Reality Check: For the Hundredth Time

Are you persistent? Or are you stubborn? It takes wisdom to tell the difference between that positive attribute (persistence) and the negative one (stubbornness, also known as pig-headedness!)
Let’s say we’re trying something new: perhaps it’s poetry-writing, cabinet-making, or Spanish-speaking. We start with great enthusiasm. Initially, we progress by leaps and bounds. If we happen to be a “natural” at this activity, it can feel like a signal: “I’m meant to be doing this.”
But what if we don’t make progress?
Should we continue? How long should we persist if faced with setback after discouraging setback? Is it a sign that we shouldn’t waste more time, just give it up and try something different?
A piece of advice from Noah Kagan called the “Law of 100” might help. He says, “Start with a hundred repetitions of anything and completely ignore the results.”
Does this sound counter-intuitive? Aren’t we supposed to get better with practice?
Kagan developed this “law” from the story of a photography class. Students were divided into two groups, and given different criteria for what it takes to achieve an “A.” One group was told to submit one perfect photograph. The other group was told to submit a hundred photographs, regardless of quality.
Who do you think produced the best quality? The group that took the hundred photographs! They weren’t inhibited by wondering, “Is this perfect?” They could experiment. No need for angst or second-guessing; just take a hundred photos!
If our mindset is such that we see ourselves as failures unless we achieve perfection early on, then it’s hard to get enthusiastic about learning, creating, falling down and getting up again.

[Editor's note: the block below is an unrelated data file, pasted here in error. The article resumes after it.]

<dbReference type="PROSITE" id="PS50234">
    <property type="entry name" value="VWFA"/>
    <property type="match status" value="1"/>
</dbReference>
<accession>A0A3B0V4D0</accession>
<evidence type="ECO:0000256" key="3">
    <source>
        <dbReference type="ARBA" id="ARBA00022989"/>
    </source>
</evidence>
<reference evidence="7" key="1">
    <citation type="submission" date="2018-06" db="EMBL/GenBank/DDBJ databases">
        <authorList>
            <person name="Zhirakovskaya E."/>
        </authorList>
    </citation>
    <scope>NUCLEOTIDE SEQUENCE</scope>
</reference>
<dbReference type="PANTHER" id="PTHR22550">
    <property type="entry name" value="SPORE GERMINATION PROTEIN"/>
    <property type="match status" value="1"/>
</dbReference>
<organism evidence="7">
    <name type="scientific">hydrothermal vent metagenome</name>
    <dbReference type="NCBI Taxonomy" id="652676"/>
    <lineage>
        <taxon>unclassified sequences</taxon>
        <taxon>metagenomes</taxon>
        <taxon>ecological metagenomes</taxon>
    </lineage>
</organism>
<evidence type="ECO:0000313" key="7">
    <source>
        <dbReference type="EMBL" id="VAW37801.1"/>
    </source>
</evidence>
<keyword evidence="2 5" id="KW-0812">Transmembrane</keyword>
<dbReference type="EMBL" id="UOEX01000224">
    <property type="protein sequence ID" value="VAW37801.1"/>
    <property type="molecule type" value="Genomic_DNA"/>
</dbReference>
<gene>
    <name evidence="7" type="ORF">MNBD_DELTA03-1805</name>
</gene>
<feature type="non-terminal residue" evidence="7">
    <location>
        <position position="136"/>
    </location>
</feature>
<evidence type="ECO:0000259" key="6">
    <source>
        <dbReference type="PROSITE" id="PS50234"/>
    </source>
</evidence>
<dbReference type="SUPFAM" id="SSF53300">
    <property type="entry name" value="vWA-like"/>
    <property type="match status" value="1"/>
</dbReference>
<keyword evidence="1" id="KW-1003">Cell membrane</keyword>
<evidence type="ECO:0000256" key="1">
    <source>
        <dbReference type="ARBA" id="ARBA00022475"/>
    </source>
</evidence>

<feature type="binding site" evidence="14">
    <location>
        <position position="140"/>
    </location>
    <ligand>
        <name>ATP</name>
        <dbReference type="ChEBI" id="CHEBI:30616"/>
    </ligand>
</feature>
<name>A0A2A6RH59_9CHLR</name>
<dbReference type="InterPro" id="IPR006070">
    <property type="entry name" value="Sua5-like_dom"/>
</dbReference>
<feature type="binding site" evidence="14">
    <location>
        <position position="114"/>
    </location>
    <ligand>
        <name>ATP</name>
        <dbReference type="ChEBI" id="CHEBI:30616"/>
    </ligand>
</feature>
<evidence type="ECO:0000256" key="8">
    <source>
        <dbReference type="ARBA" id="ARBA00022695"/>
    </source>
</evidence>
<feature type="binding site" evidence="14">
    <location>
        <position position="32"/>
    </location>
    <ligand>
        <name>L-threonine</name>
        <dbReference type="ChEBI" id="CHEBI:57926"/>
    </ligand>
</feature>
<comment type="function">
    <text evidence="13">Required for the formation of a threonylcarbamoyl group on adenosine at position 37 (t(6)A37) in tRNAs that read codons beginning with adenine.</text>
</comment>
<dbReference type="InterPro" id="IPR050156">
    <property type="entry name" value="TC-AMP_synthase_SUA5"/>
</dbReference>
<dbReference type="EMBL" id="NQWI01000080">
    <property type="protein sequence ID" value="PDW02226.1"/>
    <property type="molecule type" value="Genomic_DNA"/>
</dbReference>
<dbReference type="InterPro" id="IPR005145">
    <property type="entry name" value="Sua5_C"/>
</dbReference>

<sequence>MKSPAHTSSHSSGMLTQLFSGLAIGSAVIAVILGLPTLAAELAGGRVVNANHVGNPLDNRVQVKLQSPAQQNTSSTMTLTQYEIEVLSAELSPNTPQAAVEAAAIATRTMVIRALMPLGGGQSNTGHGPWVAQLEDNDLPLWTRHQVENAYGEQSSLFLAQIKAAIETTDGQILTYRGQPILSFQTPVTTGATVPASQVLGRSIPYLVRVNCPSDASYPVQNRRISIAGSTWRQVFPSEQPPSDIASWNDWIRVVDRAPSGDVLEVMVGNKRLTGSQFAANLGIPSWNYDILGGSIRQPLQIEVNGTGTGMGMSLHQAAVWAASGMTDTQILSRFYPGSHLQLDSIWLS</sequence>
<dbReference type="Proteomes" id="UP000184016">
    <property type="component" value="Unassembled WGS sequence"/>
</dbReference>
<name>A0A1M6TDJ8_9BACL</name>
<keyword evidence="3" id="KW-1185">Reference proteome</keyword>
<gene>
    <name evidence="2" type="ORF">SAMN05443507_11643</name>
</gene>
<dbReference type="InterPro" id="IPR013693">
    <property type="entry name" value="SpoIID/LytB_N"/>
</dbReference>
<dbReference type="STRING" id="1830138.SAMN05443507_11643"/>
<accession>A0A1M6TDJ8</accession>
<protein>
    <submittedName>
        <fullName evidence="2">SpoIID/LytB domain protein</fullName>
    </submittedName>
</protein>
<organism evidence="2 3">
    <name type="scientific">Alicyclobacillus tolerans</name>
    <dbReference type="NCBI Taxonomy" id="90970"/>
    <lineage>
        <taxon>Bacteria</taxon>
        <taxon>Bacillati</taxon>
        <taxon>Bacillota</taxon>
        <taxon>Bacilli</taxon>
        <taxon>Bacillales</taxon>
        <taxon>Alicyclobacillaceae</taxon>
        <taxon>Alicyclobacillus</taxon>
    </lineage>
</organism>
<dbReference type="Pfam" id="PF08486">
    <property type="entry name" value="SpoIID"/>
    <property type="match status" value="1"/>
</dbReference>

Skills take time to develop. Presumably we choose an activity because it’s something we want to do. Giving up too soon means we never get to the point of mastery. We never really find out what we can accomplish.
A hundred of anything is a lot. If you do something only once a week, it’ll take two years to get to a hundred reps. Even if you choose to practice every day, it’ll still take over three months.
I suggest making a chart with a hundred blocks. Check it off each time you do your practice. It’s a tiny reward, but it could help you keep perspective.
You could apply this approach to all kinds of activities—health, leisure or work. Maybe you want to read more books, learn a new language, or change your diet. For me, I want to become more proficient with a piece of software. I have my chart with its hundred checkboxes. I estimate that it will take me about 25 weeks to do the hundred repetitions. We’ll see how things look then!
If you decide to do this too, consider delaying any judgment about how you’re progressing. That could be hard, but hold off. Your opportunity to criticize (or congratulate) yourself will come after the hundred are done. Then you can look at the quality of your progress and decide whether to continue.

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